To see this through Crean’s eyes, let’s compare two games he watched in person.
The top videos here will be from KU’s game against Indiana last season. The bottom ones will come from when Crean served as an ESPN analyst in KU’s 83-77 victory at Iowa State last month.
Crean: "We didn’t think (two seasons ago) his awareness of knowing the screen, when it was going to hit him, was as good. So sometimes, he’d stop at the screen, but he would be caught in the screen. ... (Now) I can’t even count the number of times he’s been in a ball-screen situation defensively that it was not a factor, because not only did he fight and anticipate it early, but he got around it and never dropped his hands to where the offensive man could split."
Notice how Graham gets around the Iowa State screen without as much contact, which allows him to recover while forcing a perimeter pass.
Crean: "We also wanted to get him where he would help on the roll, and what we call the single-side bump. We’d want him to be that bump guy, because he played low, and he’d get caught potentially in the roll from the big man, and maybe not be able to get out to the shooter."
Notice how Graham plays higher up the floor defensively against Iowa State, helping with the roller before quickly recovering to deny his man the pass on the perimeter.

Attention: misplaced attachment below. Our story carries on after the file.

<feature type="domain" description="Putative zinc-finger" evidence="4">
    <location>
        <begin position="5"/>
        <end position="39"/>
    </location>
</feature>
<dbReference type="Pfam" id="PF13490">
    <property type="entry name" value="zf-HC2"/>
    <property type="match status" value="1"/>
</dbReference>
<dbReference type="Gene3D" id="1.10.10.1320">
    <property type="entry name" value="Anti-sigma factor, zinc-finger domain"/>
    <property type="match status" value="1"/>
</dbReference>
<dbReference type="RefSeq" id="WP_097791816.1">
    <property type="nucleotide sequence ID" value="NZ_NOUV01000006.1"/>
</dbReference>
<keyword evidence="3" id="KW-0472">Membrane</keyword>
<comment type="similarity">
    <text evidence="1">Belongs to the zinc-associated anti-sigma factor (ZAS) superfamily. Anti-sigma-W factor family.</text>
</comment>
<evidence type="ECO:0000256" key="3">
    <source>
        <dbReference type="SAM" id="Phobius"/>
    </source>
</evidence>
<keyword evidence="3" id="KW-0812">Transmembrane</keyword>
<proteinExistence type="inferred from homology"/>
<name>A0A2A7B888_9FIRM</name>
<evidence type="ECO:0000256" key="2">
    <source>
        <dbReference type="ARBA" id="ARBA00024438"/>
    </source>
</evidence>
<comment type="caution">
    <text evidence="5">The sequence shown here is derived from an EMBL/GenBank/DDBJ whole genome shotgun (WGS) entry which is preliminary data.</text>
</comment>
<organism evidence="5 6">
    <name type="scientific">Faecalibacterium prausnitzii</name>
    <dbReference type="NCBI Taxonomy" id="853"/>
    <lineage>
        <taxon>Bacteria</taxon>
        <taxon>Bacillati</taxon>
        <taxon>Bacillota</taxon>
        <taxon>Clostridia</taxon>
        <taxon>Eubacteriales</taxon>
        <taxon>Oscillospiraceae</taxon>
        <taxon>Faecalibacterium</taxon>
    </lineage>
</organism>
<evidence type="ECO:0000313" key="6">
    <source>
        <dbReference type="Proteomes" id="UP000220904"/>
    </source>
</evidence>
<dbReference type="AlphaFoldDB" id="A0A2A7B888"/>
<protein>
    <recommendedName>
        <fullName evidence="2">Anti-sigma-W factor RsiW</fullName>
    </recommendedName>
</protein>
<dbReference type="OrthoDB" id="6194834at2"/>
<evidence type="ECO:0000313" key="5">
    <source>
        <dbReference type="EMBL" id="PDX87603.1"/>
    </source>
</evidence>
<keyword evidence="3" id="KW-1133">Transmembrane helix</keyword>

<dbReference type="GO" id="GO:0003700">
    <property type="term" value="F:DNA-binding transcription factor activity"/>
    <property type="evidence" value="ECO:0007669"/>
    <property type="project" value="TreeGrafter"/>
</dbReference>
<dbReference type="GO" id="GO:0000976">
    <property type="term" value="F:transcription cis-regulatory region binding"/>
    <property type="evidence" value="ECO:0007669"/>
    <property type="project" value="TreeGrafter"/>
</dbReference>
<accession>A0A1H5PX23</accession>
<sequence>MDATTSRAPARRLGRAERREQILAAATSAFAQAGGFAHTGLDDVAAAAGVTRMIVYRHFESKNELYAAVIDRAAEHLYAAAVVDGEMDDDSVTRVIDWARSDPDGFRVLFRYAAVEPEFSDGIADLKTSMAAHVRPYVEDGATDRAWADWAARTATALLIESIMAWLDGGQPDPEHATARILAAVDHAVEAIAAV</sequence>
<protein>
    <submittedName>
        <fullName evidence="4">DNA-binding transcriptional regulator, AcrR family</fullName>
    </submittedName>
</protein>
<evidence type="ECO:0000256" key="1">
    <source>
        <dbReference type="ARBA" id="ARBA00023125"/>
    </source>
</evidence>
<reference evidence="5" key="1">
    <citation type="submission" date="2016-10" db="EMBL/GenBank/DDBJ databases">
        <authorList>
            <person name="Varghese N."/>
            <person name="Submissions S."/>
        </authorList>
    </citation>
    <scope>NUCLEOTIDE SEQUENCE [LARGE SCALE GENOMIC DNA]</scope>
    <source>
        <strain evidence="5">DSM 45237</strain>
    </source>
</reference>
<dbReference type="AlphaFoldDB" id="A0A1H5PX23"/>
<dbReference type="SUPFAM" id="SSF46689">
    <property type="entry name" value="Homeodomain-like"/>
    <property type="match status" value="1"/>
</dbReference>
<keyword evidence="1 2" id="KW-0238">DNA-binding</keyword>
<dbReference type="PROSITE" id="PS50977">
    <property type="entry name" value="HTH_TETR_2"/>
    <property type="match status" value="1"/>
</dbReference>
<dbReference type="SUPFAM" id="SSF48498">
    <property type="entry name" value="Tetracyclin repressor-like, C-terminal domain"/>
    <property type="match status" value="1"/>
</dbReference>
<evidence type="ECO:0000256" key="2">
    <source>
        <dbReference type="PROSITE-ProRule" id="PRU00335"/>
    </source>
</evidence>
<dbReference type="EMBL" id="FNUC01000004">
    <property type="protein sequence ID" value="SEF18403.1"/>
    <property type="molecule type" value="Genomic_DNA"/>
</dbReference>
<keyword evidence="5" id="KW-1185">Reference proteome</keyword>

Crean: "We just didn’t want to let him have a clean landing when he shot the ball, because he would leg kick, and his balance wasn’t as good on his shot. When you leg kick, you’re going to end up in different spots, and you’re not always going to land in the same place."
Notice the difference in Graham's right foot on the two shots. Against Indiana, his right foot is in front of his left, while against Iowa State, both feet go up and come down together in a more consistent motion.
Pick-and-roll decision making
Crean: "He comes off the ball screen going left and he finds the weakside corner on the right. That’s where that patience and poise … he didn’t pass it too early. He didn’t pass it too late. He waited for the commitment from the help defense on the ball screen, and he’s going both ways so much better."
Crean sees other intangibles with Graham as well. He's said often that the guard plays as hard in the last three minutes as he does in the first three — something especially difficult with Graham averaging 39 minutes per game in Big 12 play — while not getting enough credit for the leadership he provides with his "contagious confidence."
"I think sometimes 'the will to win' is overused. In fact, I really do believe it’s overused," Crean said. "But I think in the case of Devonté Graham, it’s not said enough. He truly has that."
This has all led Crean to one conclusion. It's something he wouldn't have believed a few months ago, and a thought that would've seemed far-fetched when he first scouted Graham on an eight-hour flight to Hawaii.
"I’ve not seen a guy who’s improved as much not only from his junior year to his senior year, but even December of this year to now," Crean said.
KU fans have witnessed something exceptional from Graham this season, Crean says, even if that was difficult to see at times.
Sometimes incremental growth can be the toughest to appreciate.
"It wasn’t like he wasn’t one of the best guards in America when the season started," Crean said. "But he’s taken it to a whole other place."